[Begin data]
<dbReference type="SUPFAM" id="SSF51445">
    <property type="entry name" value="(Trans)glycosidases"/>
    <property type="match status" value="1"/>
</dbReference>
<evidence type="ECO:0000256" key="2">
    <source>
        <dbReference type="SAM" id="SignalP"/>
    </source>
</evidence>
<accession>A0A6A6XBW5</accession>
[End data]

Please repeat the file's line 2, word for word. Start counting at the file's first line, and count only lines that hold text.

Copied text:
    <property type="entry name" value="(Trans)glycosidases"/>